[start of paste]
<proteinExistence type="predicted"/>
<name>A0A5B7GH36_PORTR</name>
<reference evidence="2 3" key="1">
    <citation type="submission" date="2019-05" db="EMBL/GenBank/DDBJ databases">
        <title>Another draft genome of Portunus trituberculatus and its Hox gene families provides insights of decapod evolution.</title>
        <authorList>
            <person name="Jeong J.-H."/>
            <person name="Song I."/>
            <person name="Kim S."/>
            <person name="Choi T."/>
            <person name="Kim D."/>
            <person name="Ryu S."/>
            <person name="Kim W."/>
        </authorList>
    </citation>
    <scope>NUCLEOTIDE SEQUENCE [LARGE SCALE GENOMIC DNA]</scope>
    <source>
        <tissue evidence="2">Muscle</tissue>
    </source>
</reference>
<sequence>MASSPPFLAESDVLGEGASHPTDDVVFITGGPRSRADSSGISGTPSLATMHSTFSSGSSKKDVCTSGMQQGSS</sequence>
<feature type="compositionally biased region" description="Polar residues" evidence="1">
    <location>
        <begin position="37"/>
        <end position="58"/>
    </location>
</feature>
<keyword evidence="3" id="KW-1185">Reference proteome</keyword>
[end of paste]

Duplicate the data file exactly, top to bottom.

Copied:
<proteinExistence type="predicted"/>
<name>A0A5B7GH36_PORTR</name>
<reference evidence="2 3" key="1">
    <citation type="submission" date="2019-05" db="EMBL/GenBank/DDBJ databases">
        <title>Another draft genome of Portunus trituberculatus and its Hox gene families provides insights of decapod evolution.</title>
        <authorList>
            <person name="Jeong J.-H."/>
            <person name="Song I."/>
            <person name="Kim S."/>
            <person name="Choi T."/>
            <person name="Kim D."/>
            <person name="Ryu S."/>
            <person name="Kim W."/>
        </authorList>
    </citation>
    <scope>NUCLEOTIDE SEQUENCE [LARGE SCALE GENOMIC DNA]</scope>
    <source>
        <tissue evidence="2">Muscle</tissue>
    </source>
</reference>
<sequence>MASSPPFLAESDVLGEGASHPTDDVVFITGGPRSRADSSGISGTPSLATMHSTFSSGSSKKDVCTSGMQQGSS</sequence>
<feature type="compositionally biased region" description="Polar residues" evidence="1">
    <location>
        <begin position="37"/>
        <end position="58"/>
    </location>
</feature>
<keyword evidence="3" id="KW-1185">Reference proteome</keyword>